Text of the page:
This past week I had the pleasure of taking the AML (anti-money laundering) course at ACAMS (an accrediting body for AML professionals). While exploring the site I discovered a Human Trafficking section, I’ve decided to share a select piece here. As I’ve mentioned before the key to breaking networks is data and the financial industry is ripe with data.
“In its 2014 Trafficking in Persons (TIP) Report, the department highlighted efforts by the Financial Crimes Enforcement Network (FinCEN), New York investigators and eight financial institutions to better identify transactional red flags linked to the crime, including unusual cross-border transfers and simultaneous openings and closings of accounts.
The financial institutions—Bank of America, American Express, Barclays, Citigroup, JPMorgan Chase & Co., TD Bank, Wells Fargo and Western Union— spoke with representatives of the Manhattan District Attorney’s Office in an April 2013 roundtable on identifying human traffickers.
“I don’t see bankers as people with money, but as people with data,” said Martina Vandenberg, founder and president of The Human Trafficking Pro Bono Legal Center, in a statement on the roundtable. “We have never before bridged this idea of financial crime and human trafficking. Bringing these two worlds together will increase the number of trafficking prosecutions in the United States and around the world.”
That trend should only strengthen, said Louise Shelley, director of the Terrorism, Transnational Crime and Corruption Center at George Mason University and author of Dirty Entanglements: Corruption, Crime and Terrorism.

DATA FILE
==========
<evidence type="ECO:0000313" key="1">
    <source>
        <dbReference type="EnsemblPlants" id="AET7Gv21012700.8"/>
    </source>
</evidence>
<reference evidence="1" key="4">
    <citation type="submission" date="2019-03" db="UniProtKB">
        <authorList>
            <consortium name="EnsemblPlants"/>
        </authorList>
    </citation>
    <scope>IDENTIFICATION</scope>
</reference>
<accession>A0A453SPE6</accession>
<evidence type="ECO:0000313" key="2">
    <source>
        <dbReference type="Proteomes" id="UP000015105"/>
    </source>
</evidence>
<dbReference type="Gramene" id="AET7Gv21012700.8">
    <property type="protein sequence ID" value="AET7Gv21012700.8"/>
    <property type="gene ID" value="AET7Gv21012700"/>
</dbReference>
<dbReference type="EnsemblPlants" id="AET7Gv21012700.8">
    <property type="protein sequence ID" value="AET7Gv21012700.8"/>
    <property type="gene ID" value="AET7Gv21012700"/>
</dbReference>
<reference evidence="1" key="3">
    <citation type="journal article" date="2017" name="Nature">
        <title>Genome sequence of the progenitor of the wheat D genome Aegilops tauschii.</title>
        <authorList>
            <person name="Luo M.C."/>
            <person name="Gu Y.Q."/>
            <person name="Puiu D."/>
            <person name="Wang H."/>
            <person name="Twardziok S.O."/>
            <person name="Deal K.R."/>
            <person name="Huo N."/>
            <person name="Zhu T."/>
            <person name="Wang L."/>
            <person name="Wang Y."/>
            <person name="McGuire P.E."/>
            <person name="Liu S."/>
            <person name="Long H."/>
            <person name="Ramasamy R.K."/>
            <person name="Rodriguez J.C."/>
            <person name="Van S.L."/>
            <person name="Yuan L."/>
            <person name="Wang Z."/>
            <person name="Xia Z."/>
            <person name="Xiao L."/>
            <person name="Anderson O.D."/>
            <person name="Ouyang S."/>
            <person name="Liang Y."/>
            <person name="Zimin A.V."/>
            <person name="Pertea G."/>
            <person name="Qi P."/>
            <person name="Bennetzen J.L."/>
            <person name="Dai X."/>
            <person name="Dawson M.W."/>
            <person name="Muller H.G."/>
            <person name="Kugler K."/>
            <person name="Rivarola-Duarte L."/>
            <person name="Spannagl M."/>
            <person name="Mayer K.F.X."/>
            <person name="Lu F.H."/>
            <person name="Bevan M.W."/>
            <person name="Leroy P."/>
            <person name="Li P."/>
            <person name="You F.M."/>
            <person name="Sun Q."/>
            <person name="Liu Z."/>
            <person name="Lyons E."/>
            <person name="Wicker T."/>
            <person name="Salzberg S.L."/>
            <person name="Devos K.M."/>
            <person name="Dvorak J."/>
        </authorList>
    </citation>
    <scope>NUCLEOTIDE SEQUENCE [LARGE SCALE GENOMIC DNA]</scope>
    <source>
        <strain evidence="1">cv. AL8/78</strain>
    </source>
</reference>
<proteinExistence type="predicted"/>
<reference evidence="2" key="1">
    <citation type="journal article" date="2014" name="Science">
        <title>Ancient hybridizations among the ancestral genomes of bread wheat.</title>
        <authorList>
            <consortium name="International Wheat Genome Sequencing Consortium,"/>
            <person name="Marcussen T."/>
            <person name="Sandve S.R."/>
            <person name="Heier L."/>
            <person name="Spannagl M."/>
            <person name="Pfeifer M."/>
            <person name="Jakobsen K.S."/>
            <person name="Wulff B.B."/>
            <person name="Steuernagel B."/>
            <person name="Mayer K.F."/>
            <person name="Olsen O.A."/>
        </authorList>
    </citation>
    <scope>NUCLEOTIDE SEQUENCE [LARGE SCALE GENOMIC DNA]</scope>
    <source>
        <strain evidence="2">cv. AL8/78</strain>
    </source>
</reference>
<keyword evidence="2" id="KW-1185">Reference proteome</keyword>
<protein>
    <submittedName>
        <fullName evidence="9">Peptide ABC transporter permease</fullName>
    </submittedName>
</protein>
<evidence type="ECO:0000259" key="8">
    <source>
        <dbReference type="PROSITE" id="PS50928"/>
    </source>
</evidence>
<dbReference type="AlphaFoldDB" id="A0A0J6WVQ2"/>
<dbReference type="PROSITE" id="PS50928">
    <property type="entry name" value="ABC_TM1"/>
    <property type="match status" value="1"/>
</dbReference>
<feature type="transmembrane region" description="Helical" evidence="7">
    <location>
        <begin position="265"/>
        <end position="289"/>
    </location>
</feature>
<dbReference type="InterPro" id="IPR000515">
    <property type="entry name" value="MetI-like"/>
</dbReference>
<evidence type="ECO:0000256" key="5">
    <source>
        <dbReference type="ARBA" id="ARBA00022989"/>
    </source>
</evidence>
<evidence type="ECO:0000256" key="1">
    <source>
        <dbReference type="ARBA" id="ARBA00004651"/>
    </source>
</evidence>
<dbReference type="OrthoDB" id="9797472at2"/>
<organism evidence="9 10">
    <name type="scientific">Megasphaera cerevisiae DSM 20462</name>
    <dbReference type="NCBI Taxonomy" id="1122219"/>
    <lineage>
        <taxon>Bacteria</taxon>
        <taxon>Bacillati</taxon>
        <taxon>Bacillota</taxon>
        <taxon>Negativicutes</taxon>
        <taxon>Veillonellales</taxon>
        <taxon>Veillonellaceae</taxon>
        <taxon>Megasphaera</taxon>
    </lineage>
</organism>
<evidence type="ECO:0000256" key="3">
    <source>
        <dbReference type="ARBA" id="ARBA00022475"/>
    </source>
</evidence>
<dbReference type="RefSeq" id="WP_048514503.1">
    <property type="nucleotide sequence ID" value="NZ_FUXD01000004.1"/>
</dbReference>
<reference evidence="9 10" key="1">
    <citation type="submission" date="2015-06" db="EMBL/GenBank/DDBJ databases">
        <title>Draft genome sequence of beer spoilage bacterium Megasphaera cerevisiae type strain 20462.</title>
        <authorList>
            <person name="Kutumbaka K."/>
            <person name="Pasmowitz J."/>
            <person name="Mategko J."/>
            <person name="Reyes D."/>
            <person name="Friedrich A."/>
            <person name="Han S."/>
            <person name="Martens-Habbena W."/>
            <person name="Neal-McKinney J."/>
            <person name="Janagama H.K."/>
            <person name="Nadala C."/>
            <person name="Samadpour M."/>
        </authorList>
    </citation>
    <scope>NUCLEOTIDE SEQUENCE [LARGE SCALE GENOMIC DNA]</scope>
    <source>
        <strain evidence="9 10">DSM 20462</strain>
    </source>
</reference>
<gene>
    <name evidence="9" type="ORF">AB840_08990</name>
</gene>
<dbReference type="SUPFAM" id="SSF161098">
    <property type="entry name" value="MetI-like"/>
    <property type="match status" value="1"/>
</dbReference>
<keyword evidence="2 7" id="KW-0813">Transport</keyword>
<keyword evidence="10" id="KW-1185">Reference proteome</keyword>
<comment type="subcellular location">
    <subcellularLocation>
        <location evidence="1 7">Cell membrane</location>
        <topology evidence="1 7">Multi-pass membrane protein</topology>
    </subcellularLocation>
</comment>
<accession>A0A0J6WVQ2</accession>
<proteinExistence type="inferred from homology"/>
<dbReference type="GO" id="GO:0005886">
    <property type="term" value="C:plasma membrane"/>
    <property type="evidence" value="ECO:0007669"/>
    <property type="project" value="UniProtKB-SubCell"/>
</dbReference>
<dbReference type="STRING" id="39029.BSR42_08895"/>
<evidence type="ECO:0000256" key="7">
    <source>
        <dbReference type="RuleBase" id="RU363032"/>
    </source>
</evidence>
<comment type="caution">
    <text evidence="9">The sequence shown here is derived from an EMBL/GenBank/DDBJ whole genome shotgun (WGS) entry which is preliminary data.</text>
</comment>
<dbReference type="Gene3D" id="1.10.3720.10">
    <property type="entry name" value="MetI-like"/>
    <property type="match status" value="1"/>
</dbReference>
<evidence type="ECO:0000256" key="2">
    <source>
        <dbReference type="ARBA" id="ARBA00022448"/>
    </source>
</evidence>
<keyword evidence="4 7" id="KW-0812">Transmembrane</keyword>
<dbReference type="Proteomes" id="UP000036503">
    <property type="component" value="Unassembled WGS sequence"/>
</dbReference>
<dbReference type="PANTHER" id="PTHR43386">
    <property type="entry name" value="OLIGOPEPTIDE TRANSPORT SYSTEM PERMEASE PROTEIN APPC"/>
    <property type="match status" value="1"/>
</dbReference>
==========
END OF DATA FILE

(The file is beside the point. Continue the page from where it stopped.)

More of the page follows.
“Many more banks should be mining their data and working with law enforcement to find patterns of human trafficking,” said Shelley. “There would be many more cases [if they did].”
…“We started to approach the financial institutions and educate them as to what we’re seeing,” said Stephenie Lord Eisert, chief of the Illicit Finance and Proceeds of Crime Unit at HSI. The effort has contributed to approximately 100 arrests and the seizure of some $14 million, she said.
Some banks have also adopted new compliance measures that can thwart human traffickers. In March, JPMorgan Chase instituted a new policy that prohibits cash deposits unless the depositor’s signature is on the account.”
Excerpt from Growing Role of Banks in Identifying Human Traffickers Seen as Crucial by U.S. Officials
By Kira Zalan, readable in full here
Please check out the main ACAMS page on the issue here. If you are interested in learning more about ACAMS or money laundering, there are free webinars available to non-members on their page.
It’s great to read also that major banks are taking steps further than those required by law to try and detect these suspicious networks. The financial industry is really in a great place to do work against organized crime because at some point or another the money feeds into the financial system. Identifying it allows for seizure and arrests of attached parties. It’s also great to discover an organization like ACAMS is taking the time to make sure trafficking awareness is part of their community. Members of ACAMS after all are the AML compliance officers (not all compliance officers are members of ACAMS but it is common) that do the reviews of suspect transactions and accounts. I couldn’t find an exact number member wise on their website, by Wikipedia is saying it was over ten thousand worldwide in 2009. That’s ten thousand financial professionals seeing this issue raised in newsletters, on the webpage, and the community forums.
“Enter the light of your own will, or be dragged to it.”
This is a quote from the game Skyrim. I think it’s actually referring to the hunt of vampires but that’s pretty off topic and I love the quote. Human trafficking is an industry that thrives in the darkness but we can bring light to the issue. Expose it and end it.